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Public Safety Tops Mayor's 'Tighter' Budget Wishlist

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Josh James
/
WUKY
Lexington Mayor Jim Gray delivers his 2017 budget address before the Urban County Council.

Lexington Mayor Jim Gray’s proposed budget slims down several areas of city government, but one all-too-familiar priority is exempt: public safety.

Gray began by striking a cautious tone in his Tuesday budget address, saying his $358 million dollar spending plan anticipates slower growth ahead.

"With our economy cooling off somewhat, the budget will likely stabilize, both this year and next. But we will adapt and adjust," the mayor promised. 

Even as the budget cuts back on hiring and trims 3.5 percent, or about $2 million, from non-personnel operating costs, departments working the front lines in Lexington's battle against drug addiction would be in line for an increase – the largest since the creation of the merged government.

Police chief Mark Barnard says Gray’s proposal comes as the city grapples with two related challenges.

"We've seen more instances of violence in Lexington than we have in the past, and that's probably because population growth is going up and we're also seeing the scourge of the epidemic with addiction issues," Barnard told reporters. "We're battling on all those fronts and officers really need the assistance."

If okayed by the Urban County Council, Gray’s plan would add a new fourth patrol sector to the city and eventually boost the police force by 60.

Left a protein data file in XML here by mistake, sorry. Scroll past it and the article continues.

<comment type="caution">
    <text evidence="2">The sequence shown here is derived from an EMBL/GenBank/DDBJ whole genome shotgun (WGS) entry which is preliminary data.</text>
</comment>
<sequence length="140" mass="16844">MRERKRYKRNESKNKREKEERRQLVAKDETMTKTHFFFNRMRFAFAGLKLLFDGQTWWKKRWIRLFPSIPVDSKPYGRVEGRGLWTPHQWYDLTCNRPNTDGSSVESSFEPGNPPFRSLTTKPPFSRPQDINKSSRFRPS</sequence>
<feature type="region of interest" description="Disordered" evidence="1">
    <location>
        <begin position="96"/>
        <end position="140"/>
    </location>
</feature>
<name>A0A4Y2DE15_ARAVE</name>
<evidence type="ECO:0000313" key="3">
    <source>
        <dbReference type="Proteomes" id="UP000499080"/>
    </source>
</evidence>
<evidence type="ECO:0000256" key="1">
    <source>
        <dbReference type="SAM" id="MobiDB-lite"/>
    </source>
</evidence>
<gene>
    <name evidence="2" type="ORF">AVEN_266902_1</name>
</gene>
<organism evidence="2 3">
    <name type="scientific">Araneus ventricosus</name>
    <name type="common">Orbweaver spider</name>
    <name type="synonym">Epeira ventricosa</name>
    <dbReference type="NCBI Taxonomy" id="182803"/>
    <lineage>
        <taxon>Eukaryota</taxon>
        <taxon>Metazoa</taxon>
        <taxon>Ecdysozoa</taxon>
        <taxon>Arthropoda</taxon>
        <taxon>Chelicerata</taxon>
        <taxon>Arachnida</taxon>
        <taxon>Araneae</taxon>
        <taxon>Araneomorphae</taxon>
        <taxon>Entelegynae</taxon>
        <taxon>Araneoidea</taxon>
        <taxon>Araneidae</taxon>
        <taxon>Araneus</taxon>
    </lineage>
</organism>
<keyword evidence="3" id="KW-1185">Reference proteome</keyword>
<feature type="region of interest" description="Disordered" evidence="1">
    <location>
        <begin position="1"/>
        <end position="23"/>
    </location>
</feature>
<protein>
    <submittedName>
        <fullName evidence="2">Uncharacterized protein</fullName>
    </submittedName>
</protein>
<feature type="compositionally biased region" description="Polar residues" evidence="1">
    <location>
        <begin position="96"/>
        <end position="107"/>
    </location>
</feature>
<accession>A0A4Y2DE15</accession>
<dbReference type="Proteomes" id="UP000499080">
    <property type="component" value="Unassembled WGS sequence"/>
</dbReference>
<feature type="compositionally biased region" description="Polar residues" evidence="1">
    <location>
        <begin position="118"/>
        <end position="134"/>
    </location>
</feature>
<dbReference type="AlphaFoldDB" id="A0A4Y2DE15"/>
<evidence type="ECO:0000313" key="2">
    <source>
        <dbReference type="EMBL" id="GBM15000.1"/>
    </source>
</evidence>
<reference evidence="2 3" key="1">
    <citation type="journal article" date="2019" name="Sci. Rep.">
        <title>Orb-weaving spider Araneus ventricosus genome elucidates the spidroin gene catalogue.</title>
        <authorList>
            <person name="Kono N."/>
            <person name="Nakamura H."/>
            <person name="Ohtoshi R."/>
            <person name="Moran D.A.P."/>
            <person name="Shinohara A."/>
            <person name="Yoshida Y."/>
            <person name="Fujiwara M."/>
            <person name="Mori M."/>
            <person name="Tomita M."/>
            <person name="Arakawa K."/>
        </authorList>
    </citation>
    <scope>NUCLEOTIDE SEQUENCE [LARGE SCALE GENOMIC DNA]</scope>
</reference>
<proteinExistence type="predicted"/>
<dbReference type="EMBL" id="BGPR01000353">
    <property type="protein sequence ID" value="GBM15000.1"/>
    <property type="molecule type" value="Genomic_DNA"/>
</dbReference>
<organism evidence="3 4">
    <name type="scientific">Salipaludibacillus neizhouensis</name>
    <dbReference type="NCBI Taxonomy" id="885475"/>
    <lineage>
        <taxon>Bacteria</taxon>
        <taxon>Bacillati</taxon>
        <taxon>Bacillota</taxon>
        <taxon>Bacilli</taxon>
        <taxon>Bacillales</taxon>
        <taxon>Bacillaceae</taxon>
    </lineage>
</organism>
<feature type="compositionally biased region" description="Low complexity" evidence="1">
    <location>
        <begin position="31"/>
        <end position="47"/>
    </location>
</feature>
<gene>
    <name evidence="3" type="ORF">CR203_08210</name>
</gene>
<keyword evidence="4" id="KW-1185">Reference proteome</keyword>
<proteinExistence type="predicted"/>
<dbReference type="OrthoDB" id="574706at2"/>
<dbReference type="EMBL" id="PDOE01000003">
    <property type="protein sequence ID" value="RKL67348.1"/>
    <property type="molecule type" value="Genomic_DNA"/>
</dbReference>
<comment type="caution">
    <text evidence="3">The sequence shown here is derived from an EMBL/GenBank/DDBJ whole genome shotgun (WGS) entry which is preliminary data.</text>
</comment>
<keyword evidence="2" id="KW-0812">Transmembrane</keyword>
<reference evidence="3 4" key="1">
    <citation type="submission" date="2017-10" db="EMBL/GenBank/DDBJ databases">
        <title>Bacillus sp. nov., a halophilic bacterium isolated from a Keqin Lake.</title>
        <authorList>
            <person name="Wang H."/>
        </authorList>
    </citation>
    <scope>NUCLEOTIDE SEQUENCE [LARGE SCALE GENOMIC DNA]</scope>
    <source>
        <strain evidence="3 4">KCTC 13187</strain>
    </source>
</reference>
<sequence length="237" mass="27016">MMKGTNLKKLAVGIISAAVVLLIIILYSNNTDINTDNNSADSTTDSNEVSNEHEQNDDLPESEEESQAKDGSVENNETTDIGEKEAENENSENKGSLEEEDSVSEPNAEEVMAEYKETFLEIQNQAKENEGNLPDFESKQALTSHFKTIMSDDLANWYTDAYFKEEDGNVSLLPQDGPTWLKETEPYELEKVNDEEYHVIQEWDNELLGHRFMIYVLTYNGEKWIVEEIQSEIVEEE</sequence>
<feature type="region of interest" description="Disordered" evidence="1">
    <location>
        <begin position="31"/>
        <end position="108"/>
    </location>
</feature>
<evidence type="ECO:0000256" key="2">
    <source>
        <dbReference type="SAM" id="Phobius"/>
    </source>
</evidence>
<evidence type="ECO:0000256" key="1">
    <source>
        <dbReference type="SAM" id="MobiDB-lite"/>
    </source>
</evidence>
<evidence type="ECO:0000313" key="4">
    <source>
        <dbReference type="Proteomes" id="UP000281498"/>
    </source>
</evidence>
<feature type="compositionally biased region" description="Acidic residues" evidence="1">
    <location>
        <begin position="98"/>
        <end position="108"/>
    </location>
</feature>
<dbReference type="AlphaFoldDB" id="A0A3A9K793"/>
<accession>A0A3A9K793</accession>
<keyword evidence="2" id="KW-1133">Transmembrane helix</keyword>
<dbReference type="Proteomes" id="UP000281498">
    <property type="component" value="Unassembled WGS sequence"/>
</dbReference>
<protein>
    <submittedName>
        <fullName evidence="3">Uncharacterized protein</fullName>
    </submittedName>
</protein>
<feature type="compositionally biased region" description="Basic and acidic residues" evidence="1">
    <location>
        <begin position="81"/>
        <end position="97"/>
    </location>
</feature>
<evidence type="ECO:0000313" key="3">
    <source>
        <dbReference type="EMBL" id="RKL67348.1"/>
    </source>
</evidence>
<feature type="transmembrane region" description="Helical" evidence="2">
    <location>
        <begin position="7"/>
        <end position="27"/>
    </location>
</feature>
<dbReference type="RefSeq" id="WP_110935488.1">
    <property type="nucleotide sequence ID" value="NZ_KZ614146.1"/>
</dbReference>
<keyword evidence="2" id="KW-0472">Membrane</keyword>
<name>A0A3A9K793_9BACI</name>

"Dividing the city into the four quadrants versus the three will allow officers to calls quicker for service, allowing smaller areas to be into and to patrol. So it allows them to more intimately know the areas that they're working," Barnard explained. "An officer right now could be at Nicholasville Road and be dispatched all the way to Paris Pike and it takes that long to respond to that call."

Given the crime stats and the public response, Ninth District Council Member Jennifer Mossotti says the investment is unavoidable.

"I think you almost have to," she says. "Just in the environment we're in now, I think that the citizens really want more public safety."

Gray also wants to create a new initiative, called One Lexington, aimed at coordinating the city’s response to drug abuse and crime.

Beyond public safety, the mayor’s budget allows for a 2 percent raise for non-union city employees and funnels other funds into the Town Branch Commons project and the remodeling of the downtown Convention Center.

Josh James fell in love with college radio at Western Kentucky University's student station, New Rock 92 (now Revolution 91.7). After working as a DJ and program director, he knew he wanted to come home to Lexington and try his hand in public radio.